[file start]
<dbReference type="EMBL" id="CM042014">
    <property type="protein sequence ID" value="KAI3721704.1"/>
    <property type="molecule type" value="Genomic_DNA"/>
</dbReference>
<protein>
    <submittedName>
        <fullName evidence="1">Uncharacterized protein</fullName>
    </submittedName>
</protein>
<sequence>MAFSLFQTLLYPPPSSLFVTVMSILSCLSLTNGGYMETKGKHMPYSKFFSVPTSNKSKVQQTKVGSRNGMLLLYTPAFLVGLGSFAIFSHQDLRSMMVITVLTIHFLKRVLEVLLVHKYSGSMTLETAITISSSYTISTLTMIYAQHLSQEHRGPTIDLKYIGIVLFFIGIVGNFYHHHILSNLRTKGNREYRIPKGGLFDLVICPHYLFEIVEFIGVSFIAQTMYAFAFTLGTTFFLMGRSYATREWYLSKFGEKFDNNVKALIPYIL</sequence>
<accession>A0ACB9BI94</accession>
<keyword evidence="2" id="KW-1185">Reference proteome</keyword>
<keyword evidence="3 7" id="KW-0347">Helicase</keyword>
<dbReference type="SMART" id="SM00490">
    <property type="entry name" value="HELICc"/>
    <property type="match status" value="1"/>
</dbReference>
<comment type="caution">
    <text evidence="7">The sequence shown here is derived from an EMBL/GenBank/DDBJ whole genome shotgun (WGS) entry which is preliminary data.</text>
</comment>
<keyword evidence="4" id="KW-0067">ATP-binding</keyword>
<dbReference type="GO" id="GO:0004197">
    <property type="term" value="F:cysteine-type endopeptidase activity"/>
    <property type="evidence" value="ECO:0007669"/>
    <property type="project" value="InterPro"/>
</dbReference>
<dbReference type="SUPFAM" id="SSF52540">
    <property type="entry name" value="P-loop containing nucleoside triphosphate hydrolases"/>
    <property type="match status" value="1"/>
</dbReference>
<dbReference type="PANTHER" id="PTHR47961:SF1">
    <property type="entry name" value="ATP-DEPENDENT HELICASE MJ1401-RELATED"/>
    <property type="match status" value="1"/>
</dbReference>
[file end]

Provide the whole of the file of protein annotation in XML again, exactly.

<dbReference type="EMBL" id="CM042014">
    <property type="protein sequence ID" value="KAI3721704.1"/>
    <property type="molecule type" value="Genomic_DNA"/>
</dbReference>
<protein>
    <submittedName>
        <fullName evidence="1">Uncharacterized protein</fullName>
    </submittedName>
</protein>
<sequence>MAFSLFQTLLYPPPSSLFVTVMSILSCLSLTNGGYMETKGKHMPYSKFFSVPTSNKSKVQQTKVGSRNGMLLLYTPAFLVGLGSFAIFSHQDLRSMMVITVLTIHFLKRVLEVLLVHKYSGSMTLETAITISSSYTISTLTMIYAQHLSQEHRGPTIDLKYIGIVLFFIGIVGNFYHHHILSNLRTKGNREYRIPKGGLFDLVICPHYLFEIVEFIGVSFIAQTMYAFAFTLGTTFFLMGRSYATREWYLSKFGEKFDNNVKALIPYIL</sequence>
<accession>A0ACB9BI94</accession>
<keyword evidence="2" id="KW-1185">Reference proteome</keyword>
<keyword evidence="3 7" id="KW-0347">Helicase</keyword>
<dbReference type="SMART" id="SM00490">
    <property type="entry name" value="HELICc"/>
    <property type="match status" value="1"/>
</dbReference>
<comment type="caution">
    <text evidence="7">The sequence shown here is derived from an EMBL/GenBank/DDBJ whole genome shotgun (WGS) entry which is preliminary data.</text>
</comment>
<keyword evidence="4" id="KW-0067">ATP-binding</keyword>
<dbReference type="GO" id="GO:0004197">
    <property type="term" value="F:cysteine-type endopeptidase activity"/>
    <property type="evidence" value="ECO:0007669"/>
    <property type="project" value="InterPro"/>
</dbReference>
<dbReference type="SUPFAM" id="SSF52540">
    <property type="entry name" value="P-loop containing nucleoside triphosphate hydrolases"/>
    <property type="match status" value="1"/>
</dbReference>
<dbReference type="PANTHER" id="PTHR47961:SF1">
    <property type="entry name" value="ATP-DEPENDENT HELICASE MJ1401-RELATED"/>
    <property type="match status" value="1"/>
</dbReference>